I have to admit, I don’t watch a lot of television. I used to. As a kid, that was all I would do.
My friends playing outside?
My mom going to the toy store?
Ice cream man coming down the street?
Now, I don’t even have basic cable. I have basic LIMITED cable, which means I don’t get TNT, TBS, USA, ESPN, ESPN2, Comedy Central, a surplus of 24-hour news channels regurgitating the same crap, or the option to do Pay-Per-View. However, I do get F/X, TV Land, the Travel Channel, the Discovery Channel, and all of the major networks, which is important since the only program I regularly watch is LOST. And all for the low, low monthly price of $21 and change.
Why is this important? I don’t know. But I do know that if I had ESPN, I’d be watching SportsCenter right now instead of writing this blog.
However, I watch enough television to realize how much more you can get away with today than you could when I was a kid. In addition to the increase in sex and violence, you can call someone a bitch, a whore, an asshole, and a butt pirate, among other names. You can say someone has balls, has big balls, or needs to grow some balls. You can even call someone a dick.
“He’s a dick.”
“Don’t be a dick.”
“You’re such a dickwad.”
This never would have made it on network television in the 1970′s. Probably not in the 1980′s, either. Maybe the 1990′s, but I think South Park has helped with that. And just to be clear, I Iove South Park, though I don’t get to watch it on TV anymore because I don’t get Comedy Central. I think it’s on the WB, but edited, and that’s like watching Goodfellas on TBS.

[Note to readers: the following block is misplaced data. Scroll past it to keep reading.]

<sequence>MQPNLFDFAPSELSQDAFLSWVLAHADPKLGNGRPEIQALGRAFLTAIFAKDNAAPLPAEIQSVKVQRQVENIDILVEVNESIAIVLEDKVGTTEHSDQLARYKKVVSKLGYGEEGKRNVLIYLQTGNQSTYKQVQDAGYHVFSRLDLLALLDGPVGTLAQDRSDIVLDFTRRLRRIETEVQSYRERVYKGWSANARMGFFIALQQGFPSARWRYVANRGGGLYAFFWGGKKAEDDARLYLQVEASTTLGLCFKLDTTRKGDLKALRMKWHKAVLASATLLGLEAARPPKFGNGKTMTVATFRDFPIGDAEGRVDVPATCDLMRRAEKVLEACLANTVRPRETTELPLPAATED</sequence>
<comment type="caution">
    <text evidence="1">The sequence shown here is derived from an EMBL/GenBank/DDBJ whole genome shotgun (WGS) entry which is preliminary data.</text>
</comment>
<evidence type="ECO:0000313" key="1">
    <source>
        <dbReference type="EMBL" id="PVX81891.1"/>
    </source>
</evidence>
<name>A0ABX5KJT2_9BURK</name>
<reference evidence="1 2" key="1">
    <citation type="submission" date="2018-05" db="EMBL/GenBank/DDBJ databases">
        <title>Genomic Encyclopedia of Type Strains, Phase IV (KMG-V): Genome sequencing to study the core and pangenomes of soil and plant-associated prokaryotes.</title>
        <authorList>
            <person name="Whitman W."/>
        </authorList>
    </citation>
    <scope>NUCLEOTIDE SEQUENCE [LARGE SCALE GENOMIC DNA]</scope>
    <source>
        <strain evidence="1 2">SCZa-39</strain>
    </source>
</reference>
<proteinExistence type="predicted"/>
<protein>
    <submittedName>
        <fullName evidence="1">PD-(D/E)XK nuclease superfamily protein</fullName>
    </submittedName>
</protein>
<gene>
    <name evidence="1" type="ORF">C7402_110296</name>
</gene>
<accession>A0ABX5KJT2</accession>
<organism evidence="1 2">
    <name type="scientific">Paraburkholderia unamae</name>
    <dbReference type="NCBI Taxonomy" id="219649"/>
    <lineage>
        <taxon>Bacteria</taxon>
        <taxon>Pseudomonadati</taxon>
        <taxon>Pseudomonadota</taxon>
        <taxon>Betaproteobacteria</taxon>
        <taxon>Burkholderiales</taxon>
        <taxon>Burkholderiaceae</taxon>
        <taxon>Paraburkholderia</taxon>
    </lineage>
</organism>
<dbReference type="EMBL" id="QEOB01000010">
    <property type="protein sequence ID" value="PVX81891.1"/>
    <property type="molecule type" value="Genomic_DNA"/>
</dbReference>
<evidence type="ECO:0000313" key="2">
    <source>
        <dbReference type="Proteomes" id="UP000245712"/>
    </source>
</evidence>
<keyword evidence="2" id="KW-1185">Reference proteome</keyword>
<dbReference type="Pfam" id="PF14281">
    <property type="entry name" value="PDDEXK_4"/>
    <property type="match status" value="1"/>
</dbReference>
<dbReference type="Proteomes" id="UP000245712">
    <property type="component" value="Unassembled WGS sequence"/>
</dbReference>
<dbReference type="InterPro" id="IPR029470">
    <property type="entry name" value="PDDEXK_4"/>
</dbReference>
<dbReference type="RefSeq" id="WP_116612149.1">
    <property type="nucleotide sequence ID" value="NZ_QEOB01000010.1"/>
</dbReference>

Anyway, apparently “dick” and “balls” are okay now, though neither one is on the list of seven dirty words George Carlin mentioned in his famous bit about what you can’t say on television, which he originally mentioned in 1972. Of course, this list doesn’t hold up for pay television. But for the most part, the words Carlin listed remain taboo today for broadcast television, even if they aren’t officially listed by the FCC, which takes context into account when determining whether use of a word is vulgar or inappropriate.
What I’ve found interesting, however, is that while “dick” and “balls” have appeared with more regularity and acceptance over the past few years, “pussy” and “tits” aren’t given the same leeway. I’ve even seen numerous instances where the words have been bleeped out.
“Don’t be a pussy.”
“He’s such a pussy.”
And pretty much any instance where the word “tits” is used instead of “breasts” or “bosom” or “mammary glands.” (Of course, “tits” is one of Carlin’s seven words.)
In most cases, these words aren’t used in conversations with overtly sexual connotations, so the censorship seems unwarranted. After all, why is it okay to call someone a dick on network television but not a pussy? Or to say that someone needs to grow some balls but not that they’re planning to get a new set of tits? And really, what’s so wrong with saying “tits?” If you can say “ass” instead of “butt,” then why can’t you say “tits” instead of “breasts?”
I don’t know. Maybe I’m wrong. Maybe it’s just me. Maybe I don’t watch enough television to comment on the FCC’s apparent acceptance of the pejorative use of male genitalia in network television conversation while prohibiting the same usage of the female anatomy.
No big deal? A double standard? Female sexuality being made taboo? Do I need to watch more television?
What do you think?